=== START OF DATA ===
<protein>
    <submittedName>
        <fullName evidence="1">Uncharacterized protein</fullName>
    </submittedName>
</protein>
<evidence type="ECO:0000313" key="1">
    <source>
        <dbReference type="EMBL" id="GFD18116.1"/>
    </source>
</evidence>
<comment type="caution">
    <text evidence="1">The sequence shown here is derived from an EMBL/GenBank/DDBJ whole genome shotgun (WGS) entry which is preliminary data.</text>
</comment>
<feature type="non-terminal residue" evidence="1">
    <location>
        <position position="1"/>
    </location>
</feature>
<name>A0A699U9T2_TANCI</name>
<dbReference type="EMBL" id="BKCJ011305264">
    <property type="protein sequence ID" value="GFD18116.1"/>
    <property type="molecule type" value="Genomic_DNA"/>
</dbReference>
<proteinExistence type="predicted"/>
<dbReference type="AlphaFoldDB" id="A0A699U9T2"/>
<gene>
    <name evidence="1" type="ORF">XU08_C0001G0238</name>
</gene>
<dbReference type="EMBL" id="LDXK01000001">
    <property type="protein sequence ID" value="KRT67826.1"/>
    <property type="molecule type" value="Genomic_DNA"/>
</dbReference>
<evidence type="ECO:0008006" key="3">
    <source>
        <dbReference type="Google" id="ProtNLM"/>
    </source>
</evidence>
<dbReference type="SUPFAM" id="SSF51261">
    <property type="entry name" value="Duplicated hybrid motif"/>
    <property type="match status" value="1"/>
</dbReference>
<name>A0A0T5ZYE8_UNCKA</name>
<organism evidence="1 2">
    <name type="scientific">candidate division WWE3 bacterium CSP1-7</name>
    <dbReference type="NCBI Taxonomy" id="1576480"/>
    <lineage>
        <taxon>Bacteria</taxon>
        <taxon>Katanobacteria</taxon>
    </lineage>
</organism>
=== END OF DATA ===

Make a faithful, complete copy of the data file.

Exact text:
<protein>
    <submittedName>
        <fullName evidence="1">Uncharacterized protein</fullName>
    </submittedName>
</protein>
<evidence type="ECO:0000313" key="1">
    <source>
        <dbReference type="EMBL" id="GFD18116.1"/>
    </source>
</evidence>
<comment type="caution">
    <text evidence="1">The sequence shown here is derived from an EMBL/GenBank/DDBJ whole genome shotgun (WGS) entry which is preliminary data.</text>
</comment>
<feature type="non-terminal residue" evidence="1">
    <location>
        <position position="1"/>
    </location>
</feature>
<name>A0A699U9T2_TANCI</name>
<dbReference type="EMBL" id="BKCJ011305264">
    <property type="protein sequence ID" value="GFD18116.1"/>
    <property type="molecule type" value="Genomic_DNA"/>
</dbReference>
<proteinExistence type="predicted"/>
<dbReference type="AlphaFoldDB" id="A0A699U9T2"/>
<gene>
    <name evidence="1" type="ORF">XU08_C0001G0238</name>
</gene>
<dbReference type="EMBL" id="LDXK01000001">
    <property type="protein sequence ID" value="KRT67826.1"/>
    <property type="molecule type" value="Genomic_DNA"/>
</dbReference>
<evidence type="ECO:0008006" key="3">
    <source>
        <dbReference type="Google" id="ProtNLM"/>
    </source>
</evidence>
<dbReference type="SUPFAM" id="SSF51261">
    <property type="entry name" value="Duplicated hybrid motif"/>
    <property type="match status" value="1"/>
</dbReference>
<name>A0A0T5ZYE8_UNCKA</name>
<organism evidence="1 2">
    <name type="scientific">candidate division WWE3 bacterium CSP1-7</name>
    <dbReference type="NCBI Taxonomy" id="1576480"/>
    <lineage>
        <taxon>Bacteria</taxon>
        <taxon>Katanobacteria</taxon>
    </lineage>
</organism>